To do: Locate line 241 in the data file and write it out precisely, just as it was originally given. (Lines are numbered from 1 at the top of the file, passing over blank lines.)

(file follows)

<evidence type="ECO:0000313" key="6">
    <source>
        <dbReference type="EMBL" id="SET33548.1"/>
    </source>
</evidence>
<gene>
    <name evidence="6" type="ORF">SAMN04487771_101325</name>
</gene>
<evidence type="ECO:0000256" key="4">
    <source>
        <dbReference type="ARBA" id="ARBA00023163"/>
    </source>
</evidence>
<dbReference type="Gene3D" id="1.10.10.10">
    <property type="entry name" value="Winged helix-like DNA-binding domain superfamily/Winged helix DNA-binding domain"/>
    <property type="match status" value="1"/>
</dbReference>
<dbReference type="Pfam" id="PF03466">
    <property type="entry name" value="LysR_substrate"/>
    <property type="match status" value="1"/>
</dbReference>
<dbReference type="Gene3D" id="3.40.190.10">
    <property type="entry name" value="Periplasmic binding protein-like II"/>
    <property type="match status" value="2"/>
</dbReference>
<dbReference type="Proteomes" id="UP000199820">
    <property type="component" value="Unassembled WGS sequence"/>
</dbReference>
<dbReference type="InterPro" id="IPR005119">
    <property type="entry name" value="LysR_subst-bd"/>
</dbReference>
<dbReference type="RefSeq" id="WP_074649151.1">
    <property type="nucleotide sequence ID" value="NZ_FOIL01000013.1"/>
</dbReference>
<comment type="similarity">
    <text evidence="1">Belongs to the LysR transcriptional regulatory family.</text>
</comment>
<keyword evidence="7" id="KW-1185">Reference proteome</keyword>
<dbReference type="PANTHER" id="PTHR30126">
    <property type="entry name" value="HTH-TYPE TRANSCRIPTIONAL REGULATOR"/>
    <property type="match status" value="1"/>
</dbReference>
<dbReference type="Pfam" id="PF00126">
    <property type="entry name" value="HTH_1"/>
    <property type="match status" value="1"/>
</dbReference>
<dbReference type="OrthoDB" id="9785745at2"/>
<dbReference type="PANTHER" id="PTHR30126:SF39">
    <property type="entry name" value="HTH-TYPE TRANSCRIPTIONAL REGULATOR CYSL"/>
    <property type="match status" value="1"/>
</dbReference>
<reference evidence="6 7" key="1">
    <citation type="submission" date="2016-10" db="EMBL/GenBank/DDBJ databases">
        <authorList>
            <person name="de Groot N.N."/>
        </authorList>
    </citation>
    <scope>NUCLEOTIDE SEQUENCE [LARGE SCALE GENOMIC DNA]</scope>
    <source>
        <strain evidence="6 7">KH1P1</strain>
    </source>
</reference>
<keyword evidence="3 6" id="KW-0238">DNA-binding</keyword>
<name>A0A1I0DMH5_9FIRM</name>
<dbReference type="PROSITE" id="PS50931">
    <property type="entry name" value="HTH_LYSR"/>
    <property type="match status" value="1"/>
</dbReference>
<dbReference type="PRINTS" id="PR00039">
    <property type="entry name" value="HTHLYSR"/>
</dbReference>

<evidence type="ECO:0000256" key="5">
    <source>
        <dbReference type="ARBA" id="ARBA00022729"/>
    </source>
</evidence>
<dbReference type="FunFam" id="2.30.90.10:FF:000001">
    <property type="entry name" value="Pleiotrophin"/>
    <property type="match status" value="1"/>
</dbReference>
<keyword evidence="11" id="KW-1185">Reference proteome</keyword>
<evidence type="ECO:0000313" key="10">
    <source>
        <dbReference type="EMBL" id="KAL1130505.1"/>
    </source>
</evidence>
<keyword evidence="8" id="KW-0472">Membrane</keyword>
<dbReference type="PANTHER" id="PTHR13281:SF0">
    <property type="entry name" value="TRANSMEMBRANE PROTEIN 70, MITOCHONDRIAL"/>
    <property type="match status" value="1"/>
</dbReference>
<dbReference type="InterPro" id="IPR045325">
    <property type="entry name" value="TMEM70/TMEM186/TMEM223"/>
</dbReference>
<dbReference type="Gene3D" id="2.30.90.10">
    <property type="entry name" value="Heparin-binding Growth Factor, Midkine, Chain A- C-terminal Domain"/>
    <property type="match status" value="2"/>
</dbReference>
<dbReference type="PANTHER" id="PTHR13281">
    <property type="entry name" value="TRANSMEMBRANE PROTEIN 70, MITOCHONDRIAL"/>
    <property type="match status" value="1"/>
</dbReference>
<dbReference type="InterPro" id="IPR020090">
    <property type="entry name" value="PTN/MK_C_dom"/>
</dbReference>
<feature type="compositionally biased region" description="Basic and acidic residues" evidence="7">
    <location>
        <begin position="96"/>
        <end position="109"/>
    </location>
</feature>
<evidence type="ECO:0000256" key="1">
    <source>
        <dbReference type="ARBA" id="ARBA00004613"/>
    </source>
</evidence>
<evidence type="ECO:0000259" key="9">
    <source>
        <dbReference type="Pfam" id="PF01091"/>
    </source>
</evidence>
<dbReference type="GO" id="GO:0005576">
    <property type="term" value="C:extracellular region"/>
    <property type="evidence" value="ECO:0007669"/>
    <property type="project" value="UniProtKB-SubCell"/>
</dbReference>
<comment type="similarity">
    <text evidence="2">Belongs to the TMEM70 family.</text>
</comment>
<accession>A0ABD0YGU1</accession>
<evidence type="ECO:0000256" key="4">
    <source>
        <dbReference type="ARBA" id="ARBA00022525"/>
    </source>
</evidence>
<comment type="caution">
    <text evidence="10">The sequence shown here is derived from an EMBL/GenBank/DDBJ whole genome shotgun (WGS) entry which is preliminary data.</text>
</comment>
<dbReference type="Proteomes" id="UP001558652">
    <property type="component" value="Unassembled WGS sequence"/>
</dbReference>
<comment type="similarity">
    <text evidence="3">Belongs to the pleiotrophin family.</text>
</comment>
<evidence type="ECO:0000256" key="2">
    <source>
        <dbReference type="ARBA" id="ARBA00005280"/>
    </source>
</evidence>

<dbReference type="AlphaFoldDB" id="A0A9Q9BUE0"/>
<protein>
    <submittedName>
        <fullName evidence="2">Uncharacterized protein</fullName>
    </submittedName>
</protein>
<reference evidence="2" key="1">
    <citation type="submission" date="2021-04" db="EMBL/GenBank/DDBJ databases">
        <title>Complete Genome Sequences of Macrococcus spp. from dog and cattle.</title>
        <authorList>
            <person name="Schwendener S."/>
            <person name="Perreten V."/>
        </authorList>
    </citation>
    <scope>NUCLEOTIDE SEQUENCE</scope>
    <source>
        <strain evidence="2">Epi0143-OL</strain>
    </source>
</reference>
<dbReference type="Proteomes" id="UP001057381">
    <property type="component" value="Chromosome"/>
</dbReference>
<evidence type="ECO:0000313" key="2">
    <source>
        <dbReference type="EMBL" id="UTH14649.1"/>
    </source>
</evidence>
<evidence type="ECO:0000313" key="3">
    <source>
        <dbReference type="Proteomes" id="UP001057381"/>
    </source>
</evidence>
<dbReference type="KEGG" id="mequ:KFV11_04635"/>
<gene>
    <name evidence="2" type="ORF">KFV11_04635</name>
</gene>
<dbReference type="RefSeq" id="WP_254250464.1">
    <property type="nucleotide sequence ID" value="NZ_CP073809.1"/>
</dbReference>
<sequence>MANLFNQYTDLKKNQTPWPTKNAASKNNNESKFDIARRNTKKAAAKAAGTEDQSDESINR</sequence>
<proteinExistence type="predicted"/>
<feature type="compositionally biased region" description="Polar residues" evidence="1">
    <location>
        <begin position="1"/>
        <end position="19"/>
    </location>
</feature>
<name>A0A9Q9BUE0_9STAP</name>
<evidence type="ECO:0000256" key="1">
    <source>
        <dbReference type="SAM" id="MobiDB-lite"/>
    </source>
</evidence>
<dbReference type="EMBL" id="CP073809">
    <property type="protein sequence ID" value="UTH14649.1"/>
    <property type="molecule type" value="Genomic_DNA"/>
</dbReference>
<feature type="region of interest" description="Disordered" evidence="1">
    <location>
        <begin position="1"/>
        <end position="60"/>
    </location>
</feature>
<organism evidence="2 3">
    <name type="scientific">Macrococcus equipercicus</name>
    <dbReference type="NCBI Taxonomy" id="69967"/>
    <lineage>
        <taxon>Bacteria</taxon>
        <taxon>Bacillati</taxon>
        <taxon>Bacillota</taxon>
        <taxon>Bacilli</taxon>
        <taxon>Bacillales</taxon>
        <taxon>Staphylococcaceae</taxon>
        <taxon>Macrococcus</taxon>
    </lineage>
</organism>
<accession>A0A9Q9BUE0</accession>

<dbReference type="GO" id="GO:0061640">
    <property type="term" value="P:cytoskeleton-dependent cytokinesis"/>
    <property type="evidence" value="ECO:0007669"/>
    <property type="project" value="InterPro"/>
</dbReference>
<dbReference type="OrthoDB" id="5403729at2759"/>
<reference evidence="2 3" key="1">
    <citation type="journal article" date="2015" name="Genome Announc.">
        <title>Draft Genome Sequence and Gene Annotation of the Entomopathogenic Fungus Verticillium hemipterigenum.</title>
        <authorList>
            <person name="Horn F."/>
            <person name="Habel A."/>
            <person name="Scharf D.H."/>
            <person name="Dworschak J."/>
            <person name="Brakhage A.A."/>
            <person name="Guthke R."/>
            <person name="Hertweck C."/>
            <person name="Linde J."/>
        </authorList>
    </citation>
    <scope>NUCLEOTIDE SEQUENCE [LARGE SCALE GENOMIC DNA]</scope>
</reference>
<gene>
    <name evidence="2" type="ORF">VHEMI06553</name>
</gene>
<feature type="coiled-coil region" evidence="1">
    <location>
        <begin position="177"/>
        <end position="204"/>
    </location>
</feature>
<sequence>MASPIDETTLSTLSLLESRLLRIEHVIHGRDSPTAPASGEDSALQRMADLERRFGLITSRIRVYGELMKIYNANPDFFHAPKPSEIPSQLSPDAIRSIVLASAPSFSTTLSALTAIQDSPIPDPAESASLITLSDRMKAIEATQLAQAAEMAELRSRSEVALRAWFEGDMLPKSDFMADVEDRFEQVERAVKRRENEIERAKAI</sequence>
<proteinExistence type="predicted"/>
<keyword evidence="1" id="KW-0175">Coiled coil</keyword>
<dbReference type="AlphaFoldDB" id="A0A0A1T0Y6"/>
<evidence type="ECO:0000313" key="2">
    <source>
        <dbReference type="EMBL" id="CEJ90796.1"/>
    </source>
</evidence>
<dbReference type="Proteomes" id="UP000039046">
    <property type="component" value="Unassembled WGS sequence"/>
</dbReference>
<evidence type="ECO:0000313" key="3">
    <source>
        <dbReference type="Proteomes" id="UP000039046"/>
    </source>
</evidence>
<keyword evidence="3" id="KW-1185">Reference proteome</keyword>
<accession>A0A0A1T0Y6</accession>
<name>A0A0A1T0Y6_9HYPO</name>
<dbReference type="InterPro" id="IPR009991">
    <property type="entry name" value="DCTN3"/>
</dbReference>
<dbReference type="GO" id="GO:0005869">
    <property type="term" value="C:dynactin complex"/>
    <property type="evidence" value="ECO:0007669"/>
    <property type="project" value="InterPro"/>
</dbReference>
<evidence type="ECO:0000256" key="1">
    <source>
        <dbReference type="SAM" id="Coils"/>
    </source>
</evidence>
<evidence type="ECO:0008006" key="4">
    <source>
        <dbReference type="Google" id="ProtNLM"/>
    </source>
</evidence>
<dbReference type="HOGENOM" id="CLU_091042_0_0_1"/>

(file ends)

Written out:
            <person name="Brakhage A.A."/>